"Organicism in the maximally broad sense, entails a commitment to the thesis that there is a metaphysical continuity between the natural world, life, and (human) mindedness. We are metaphysically continuous with the rest of the cosmos."
- Otto Paans 
"Kant’s Copernican Revolution says that in order to explain rational human cognition and authentic a priori knowledge, we must hold that necessarily, the manifestly real world structurally conforms to our minds, rather than the converse. The Organicist Revolution, in turn, says that the real possibility of human consciousness, cognition, caring, rationality, and free agency, and therefore also the “Copernican” necessary structural conformity of world -to-mind, provided that we actually do exist , is built essentially into the non-equilibrium thermodynamics of organismic life, and necessarily underdetermined by any and all naturally-mechanical processes and facts. Hence the Organicist Revolution in philosophy that’s implied by liberal naturalism and natural piety not only includes Kant’s Copernican Revolution, but also goes one full revolutionary cycle beyond it."
- Robert Hanna 
1. Robert Hanna:
"Organicism is a liberally naturalistic and pro-scientific, but also anti-mechanistic and anti-scientistic conception of the world, including ourselves. Organicism is committed to the metaphysical doctrine of Liberal Naturalism. Liberal naturalism says that the irreducible but also non-dualistic mental properties of rational minded animals are as basic in nature as biological properties, and metaphysically continuous with them.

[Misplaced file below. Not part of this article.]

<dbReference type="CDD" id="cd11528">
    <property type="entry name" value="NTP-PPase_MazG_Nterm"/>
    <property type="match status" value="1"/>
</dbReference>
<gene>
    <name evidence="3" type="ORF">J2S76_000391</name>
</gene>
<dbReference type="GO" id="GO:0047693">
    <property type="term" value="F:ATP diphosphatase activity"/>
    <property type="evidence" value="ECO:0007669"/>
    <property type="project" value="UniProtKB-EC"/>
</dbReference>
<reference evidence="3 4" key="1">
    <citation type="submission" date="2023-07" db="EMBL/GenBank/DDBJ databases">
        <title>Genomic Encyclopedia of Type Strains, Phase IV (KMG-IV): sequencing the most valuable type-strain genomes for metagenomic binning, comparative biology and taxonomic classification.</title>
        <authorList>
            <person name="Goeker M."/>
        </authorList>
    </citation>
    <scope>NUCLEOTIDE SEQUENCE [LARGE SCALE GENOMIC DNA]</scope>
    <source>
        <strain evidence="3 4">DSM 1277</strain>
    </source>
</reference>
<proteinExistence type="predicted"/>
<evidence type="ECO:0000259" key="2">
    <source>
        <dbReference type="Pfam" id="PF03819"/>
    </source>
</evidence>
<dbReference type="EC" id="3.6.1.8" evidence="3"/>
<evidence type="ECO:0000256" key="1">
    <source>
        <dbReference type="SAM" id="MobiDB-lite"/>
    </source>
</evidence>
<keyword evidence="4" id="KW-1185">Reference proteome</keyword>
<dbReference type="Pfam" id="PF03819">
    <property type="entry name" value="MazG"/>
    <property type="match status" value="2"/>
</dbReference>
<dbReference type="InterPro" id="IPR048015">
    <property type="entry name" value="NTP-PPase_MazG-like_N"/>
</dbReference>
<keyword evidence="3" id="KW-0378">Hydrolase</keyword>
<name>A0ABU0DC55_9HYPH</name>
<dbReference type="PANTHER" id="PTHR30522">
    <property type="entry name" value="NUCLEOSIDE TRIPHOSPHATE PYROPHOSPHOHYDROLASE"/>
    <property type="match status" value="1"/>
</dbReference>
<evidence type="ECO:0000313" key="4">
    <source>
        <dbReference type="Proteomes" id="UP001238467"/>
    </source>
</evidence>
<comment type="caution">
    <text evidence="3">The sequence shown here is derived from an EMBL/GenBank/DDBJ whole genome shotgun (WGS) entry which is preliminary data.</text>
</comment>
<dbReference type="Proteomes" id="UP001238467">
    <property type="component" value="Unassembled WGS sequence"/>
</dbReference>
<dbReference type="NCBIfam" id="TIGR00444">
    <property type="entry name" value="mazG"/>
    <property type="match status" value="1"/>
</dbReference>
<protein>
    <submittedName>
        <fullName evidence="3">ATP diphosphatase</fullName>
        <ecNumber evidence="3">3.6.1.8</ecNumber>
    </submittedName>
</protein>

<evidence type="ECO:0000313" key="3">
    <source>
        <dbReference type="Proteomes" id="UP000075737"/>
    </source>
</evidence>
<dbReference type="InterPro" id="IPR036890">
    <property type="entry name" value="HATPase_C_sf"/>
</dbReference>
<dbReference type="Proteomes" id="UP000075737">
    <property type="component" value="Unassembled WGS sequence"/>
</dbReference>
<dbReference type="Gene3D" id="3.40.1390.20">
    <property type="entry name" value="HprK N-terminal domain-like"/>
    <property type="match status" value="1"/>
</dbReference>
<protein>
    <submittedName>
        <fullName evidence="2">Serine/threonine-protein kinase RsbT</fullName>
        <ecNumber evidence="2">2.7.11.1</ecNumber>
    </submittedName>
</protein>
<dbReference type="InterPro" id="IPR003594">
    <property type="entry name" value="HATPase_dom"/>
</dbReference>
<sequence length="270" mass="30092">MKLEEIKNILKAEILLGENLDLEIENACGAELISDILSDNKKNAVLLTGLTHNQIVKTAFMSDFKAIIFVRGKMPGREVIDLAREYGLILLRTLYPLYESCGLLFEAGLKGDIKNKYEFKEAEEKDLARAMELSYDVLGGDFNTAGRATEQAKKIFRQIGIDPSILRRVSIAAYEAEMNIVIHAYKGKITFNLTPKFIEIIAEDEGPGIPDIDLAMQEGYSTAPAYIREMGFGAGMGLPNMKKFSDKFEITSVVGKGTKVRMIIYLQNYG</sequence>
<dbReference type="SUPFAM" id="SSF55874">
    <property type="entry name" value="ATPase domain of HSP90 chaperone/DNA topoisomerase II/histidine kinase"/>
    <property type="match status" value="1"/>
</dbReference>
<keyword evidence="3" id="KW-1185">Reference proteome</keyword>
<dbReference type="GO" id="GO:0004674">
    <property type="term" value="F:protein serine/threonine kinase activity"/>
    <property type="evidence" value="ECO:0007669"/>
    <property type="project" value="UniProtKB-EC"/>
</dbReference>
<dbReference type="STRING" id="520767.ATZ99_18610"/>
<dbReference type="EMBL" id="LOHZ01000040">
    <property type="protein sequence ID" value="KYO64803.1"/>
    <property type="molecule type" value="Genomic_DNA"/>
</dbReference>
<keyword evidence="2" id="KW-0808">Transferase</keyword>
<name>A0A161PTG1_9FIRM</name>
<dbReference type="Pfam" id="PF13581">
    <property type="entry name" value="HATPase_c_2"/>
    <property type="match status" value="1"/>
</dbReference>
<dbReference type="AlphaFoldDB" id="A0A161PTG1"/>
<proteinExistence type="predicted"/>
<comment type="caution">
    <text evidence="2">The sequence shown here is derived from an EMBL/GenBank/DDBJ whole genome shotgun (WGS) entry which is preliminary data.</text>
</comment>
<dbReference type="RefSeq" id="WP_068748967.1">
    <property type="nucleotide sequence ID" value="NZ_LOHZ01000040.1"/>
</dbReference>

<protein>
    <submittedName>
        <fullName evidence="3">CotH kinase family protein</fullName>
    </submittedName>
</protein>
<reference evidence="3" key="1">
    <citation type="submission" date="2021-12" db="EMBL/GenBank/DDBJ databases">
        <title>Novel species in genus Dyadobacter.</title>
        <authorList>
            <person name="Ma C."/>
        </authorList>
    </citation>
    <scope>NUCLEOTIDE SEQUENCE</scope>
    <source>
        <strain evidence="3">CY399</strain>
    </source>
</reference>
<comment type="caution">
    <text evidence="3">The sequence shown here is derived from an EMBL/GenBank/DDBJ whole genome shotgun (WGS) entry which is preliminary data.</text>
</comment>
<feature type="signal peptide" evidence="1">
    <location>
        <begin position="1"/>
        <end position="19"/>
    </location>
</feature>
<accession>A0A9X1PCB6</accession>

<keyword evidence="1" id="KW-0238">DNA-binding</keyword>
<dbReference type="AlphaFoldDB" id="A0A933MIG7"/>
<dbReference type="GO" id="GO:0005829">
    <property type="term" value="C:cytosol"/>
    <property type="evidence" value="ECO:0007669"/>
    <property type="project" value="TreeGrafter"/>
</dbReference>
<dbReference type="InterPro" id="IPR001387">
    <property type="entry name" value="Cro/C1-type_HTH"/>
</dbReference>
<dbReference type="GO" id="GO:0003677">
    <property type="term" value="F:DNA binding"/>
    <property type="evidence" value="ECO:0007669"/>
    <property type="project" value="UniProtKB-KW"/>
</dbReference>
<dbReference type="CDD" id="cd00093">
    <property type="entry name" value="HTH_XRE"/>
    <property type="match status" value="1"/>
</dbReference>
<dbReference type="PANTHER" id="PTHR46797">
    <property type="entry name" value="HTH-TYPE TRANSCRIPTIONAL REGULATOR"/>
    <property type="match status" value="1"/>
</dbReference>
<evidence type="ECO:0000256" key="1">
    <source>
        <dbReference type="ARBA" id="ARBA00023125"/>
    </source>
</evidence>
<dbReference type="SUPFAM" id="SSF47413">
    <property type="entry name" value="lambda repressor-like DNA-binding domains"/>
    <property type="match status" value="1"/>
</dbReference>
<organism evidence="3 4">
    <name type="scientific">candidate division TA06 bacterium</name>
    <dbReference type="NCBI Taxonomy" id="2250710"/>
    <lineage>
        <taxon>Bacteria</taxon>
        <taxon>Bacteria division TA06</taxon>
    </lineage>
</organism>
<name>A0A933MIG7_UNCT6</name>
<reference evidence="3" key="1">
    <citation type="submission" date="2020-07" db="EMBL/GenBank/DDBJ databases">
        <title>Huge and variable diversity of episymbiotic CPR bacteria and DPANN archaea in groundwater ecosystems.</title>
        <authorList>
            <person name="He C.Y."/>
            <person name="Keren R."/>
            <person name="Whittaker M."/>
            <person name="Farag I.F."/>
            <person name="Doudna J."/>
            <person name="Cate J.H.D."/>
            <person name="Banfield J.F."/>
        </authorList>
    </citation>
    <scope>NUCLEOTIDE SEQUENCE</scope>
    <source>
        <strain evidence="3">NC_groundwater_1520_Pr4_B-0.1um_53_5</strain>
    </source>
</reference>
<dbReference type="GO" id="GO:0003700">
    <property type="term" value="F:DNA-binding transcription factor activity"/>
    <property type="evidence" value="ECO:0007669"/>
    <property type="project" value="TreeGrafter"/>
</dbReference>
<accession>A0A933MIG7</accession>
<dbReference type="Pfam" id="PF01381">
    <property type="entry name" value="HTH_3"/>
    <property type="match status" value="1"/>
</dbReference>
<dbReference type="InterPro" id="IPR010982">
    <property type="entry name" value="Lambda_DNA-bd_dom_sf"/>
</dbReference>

More precisely, according to liberal naturalism, rational human free agency is an immanent structure of essentially embodied conscious, intentional, caring human animal mind; essentially embodied conscious, intentional, caring human animal mind is an immanent structure of organismic life; and organismic life is an immanent structure of spatiotemporally asymmetric, non-equilibrium matter and/or energy flows. Each more complex structure is metaphysically continuous with, and embeds, all of the less complex structures.
Again: Human freedom is dynamically inherent in and dynamically emerges from essentially embodied conscious, intentional, caring human animal mind. And essentially embodied conscious, intentional, caring human animal mind is dynamically inherent in and dynamically emerges from life. Thus human freedom is dynamically inherent in and dynamically emerges from life. Moreover, life is dynamically inherent in and dynamically emerges from spatiotemporally asymmetric, non-equilibrium matter and/or energy flows. Therefore, human freedom, human mind, and life are all dynamically inherent in and dynamically emerge from spatiotemporally asymmetric, non-equilibrium matter and/or energy flows.
In view of liberal naturalism, to borrow an apt phrase from the later Wittgenstein, our rational human free agency is just our own “form of life,” and free agency, as such, grows naturally in certain minded animal species or life-forms. Correspondingly, freedom grows naturally and evolves in certain species of minded animals, including the human species, precisely because minds like ours grow naturally and evolve in certain species of animals, including the human species
Another name for liberal naturalism is “Objective Idealism.”
2. Glenn Albrecht:
"organicism is characterised by the use of organic analogy or metaphor to establish philosophical theories of relationship and development. Most commonly, a natural organism, for example a plant or human being, is held up as paradigmatic for all contexts where complex organisation is either evident or desired. When claiming that a complex organisation is organic, philosophers usually point to major features manifested by organic life that have philosophical importance. When features of organic life like harmony of interests, co-operation, self-regulation and self-realisation are applied to human social life powerful explanatory and evaluative concepts become available to philosophers."
"To sketch the outline of my particular variation of organicist thought, I’ll use a distinction between three types of organicism.
(1) Anthropocentric organicism